Game Design, Programming and running a one-man games business…

Goodbye fender…

Many years ago I had long hair, a leather jacket and even leather trousers and a bullet belt. Oh yes. I was a rock-n-roll wild child geetar-hero wannabee. I was even in a few bands, and played maybe 100 gigs around the south of England with them. I still have fond memories of kebab places in chelmsford (great times man…great times…), sleeping on the beach in cornwall, and one gig somewhere where the local biker gang was ‘security’ for the gig. It was all very rolling stones, only with less money and longer guitar solos.

Me (on left) and dave hobbs, in the band ‘blazon’ playing at some pub in hastings. “HELLO CLEVELAND!”

Anyway, today marks the end of an era of sorts, because I threw my old fender amp in a skip at a recycling center. It was a bit crackly and unreliable, and not really worth anything, and it’s fine because I got a lovely new modern fender amp last Christmas anyway, so it was redundant. Still… that trusty little box followed me around the UK and belted out many a sweep-picked arpeggio, I can tell you. It was kinda sad to throw it out, but then you can’t lug around all your childhood possessions your whole life. That’s living in the past, and I tend to think of my boat building self, my guitar-playing self and my suit-wearing IT consultant self as like my previous hosts, in DS9 speak, and you can never go back. I’ve still got the trusty ibanez guitar though, the one with the cool monkeygrip handle :D.

Dave Hobbs, me, Stu Clark and Mark ‘it’s not a perm’ Susans. I think we were ‘power metal’? posing before one of our many gigs at Tiverton, in Devon.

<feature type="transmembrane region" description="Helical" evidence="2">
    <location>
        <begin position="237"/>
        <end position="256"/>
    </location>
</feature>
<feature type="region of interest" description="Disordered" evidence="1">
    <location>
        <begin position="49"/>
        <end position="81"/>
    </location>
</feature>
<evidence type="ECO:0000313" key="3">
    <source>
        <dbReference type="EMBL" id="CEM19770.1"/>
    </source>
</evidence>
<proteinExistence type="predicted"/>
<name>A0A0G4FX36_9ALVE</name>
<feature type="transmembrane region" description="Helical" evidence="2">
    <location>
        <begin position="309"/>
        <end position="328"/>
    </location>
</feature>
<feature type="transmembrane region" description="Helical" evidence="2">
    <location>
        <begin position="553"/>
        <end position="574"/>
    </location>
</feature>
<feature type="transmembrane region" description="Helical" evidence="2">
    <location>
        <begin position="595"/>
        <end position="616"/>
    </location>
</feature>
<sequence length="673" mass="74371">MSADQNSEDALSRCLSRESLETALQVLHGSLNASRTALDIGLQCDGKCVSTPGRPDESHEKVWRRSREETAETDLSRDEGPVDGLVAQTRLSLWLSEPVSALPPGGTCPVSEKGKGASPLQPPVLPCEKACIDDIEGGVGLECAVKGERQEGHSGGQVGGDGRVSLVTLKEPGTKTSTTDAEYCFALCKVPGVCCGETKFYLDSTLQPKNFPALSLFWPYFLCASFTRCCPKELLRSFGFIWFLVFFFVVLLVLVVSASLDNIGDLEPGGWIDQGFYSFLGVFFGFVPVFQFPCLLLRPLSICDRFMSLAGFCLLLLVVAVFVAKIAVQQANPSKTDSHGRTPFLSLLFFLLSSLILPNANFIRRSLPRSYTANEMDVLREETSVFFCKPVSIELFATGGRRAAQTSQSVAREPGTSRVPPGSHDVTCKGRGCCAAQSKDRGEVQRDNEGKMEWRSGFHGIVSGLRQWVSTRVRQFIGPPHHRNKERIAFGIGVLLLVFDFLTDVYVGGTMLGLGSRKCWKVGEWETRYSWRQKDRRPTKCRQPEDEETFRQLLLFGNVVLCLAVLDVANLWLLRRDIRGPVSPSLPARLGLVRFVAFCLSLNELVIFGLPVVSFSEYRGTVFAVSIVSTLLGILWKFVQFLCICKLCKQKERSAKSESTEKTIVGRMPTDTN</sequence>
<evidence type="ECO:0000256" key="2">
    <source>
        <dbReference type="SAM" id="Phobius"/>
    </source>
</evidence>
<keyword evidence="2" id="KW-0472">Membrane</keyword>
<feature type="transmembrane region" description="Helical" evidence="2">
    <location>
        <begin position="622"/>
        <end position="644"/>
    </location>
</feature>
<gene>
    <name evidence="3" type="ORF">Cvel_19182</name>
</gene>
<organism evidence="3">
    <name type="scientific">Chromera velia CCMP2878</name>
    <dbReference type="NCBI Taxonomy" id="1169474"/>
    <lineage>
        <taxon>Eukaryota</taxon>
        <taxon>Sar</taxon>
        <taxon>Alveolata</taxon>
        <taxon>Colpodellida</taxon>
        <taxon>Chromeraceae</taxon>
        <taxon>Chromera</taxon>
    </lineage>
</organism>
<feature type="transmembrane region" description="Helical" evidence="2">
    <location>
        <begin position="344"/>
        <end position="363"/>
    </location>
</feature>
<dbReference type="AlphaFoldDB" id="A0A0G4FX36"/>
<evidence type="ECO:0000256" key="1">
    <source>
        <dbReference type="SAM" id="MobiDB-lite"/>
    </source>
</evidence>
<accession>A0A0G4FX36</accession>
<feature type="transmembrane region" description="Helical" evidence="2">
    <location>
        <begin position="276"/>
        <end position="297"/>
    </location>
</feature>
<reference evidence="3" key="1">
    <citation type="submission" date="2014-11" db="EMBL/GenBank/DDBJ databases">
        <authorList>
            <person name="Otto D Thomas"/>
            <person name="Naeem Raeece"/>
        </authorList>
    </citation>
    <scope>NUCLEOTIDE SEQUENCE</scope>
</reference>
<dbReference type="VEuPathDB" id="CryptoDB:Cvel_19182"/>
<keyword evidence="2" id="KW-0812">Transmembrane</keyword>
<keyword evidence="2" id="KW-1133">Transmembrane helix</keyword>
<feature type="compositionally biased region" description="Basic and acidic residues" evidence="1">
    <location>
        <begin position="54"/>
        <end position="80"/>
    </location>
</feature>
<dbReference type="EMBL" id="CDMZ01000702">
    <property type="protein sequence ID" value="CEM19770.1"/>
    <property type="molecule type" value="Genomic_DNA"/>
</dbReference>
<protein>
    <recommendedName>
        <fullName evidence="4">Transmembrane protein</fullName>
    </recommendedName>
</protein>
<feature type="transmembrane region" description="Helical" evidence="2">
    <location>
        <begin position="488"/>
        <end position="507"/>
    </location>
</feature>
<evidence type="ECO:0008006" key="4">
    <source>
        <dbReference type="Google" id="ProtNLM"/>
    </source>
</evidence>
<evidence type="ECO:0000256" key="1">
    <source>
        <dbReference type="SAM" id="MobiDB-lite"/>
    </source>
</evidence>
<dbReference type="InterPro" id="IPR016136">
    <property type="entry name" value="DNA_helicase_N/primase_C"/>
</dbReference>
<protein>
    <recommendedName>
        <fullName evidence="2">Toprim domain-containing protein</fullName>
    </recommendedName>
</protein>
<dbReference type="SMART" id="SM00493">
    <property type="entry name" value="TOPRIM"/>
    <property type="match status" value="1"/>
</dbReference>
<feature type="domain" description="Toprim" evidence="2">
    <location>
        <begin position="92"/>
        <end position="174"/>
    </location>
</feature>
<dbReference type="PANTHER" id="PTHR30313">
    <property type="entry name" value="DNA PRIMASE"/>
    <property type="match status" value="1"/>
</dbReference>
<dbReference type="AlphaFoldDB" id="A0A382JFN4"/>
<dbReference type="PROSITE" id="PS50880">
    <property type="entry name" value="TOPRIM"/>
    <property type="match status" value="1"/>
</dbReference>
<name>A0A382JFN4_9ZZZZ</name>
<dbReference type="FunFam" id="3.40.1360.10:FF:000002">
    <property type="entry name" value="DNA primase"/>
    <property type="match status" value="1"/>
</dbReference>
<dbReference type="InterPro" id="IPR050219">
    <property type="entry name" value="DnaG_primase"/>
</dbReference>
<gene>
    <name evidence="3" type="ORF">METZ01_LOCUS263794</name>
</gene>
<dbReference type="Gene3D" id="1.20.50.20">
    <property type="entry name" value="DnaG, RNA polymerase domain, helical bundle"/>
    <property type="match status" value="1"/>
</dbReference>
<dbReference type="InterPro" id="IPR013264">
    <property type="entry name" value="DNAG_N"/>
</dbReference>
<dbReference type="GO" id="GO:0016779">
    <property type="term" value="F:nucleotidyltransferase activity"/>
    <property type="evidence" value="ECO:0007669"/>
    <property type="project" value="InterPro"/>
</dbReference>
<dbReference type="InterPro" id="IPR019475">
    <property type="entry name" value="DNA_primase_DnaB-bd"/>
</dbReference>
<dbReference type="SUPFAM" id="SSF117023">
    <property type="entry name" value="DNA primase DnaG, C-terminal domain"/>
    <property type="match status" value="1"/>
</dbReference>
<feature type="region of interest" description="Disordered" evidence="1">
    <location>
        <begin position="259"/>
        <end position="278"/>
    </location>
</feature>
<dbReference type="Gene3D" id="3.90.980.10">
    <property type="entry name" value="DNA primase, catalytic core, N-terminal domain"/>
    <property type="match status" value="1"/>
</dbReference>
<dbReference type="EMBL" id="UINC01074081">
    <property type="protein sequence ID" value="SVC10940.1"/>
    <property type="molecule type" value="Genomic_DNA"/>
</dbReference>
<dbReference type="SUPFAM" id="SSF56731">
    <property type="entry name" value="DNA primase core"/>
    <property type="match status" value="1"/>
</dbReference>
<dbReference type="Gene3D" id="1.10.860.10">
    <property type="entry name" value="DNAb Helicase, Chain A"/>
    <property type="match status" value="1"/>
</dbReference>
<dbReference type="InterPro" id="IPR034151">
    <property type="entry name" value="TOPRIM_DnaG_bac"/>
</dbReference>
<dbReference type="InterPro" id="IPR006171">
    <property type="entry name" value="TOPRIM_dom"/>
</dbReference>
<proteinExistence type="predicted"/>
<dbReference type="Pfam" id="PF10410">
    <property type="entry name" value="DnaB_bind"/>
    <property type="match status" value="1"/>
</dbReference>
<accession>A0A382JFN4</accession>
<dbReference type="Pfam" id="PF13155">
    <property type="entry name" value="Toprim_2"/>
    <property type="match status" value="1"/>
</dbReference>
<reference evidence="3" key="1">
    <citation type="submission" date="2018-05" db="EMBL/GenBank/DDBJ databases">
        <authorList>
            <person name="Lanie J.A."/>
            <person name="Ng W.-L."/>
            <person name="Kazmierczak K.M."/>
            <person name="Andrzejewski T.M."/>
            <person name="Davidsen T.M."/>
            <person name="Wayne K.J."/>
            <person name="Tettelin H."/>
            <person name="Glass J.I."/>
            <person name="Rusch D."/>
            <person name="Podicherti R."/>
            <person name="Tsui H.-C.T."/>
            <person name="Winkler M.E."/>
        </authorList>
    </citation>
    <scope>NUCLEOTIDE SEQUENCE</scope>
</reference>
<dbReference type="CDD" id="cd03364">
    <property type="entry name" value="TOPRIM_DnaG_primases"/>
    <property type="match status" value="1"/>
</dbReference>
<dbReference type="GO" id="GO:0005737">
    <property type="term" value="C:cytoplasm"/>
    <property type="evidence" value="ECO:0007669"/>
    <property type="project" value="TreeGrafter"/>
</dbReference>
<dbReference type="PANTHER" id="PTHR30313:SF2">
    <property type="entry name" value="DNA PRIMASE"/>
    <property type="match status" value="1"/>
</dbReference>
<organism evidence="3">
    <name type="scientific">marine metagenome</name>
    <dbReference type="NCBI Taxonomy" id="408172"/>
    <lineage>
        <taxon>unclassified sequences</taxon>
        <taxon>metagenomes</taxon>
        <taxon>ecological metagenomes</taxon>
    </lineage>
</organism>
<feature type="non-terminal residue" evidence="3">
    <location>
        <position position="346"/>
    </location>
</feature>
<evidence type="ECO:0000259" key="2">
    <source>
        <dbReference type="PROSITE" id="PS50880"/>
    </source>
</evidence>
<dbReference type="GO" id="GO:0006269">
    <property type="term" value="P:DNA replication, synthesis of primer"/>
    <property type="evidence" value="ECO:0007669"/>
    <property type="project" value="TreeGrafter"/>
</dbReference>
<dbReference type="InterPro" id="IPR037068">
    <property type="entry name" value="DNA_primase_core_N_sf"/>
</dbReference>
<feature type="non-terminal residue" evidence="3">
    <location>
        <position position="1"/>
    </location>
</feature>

It’s a sign of age when your youthful exuberance was captured on celluloid, not binary.

8 thoughts on Goodbye fender…

  1. I had the monkey grip guitar too but I sold mine :( I had the yellow one and regret selling it. But everyday I am grateful that I didn’t keep playing music and end up like my friend who is in a cruise ship band. Every night he has to play Girl From Ipanema for drunk Republicans during live karaoke.

    I think it’s kind of weird that a lot of my bandmates from the late 80s are still in bands and still trying to become rock stars.

  2. I agree with you, JD. It was a hard life. Yet, I wouldn’t trade even my worst memories as a working musician for the average 9-5 work-rat ‘norms’ I make my career with as a ‘mature’ adult!

  3. You know, I just took a look at the band info @ Metal Archives, and didn’t see you in the members’ list. Did you go by a different (nick)name back then? Here’s the direct link:

    If there is something to correct, you can edit the details or report an error (both require registration).

  4. You could add the years the band was active, and when you played in it. Also (if you know), if the other guys have had any other metal projects besides/before/after Blazon.

  5. @JTero – he’s on their Myspace (one of the members is still keeping it Blazon going, apparently).

    Interesting to see these photos – you mentioned the metal band when you were creating Rock Legend. The game certainly had a very pessimistic view of the chances of success – the best I could ever seem to do was re-create the career arc of bands like Blazon, playing tiny gigs.

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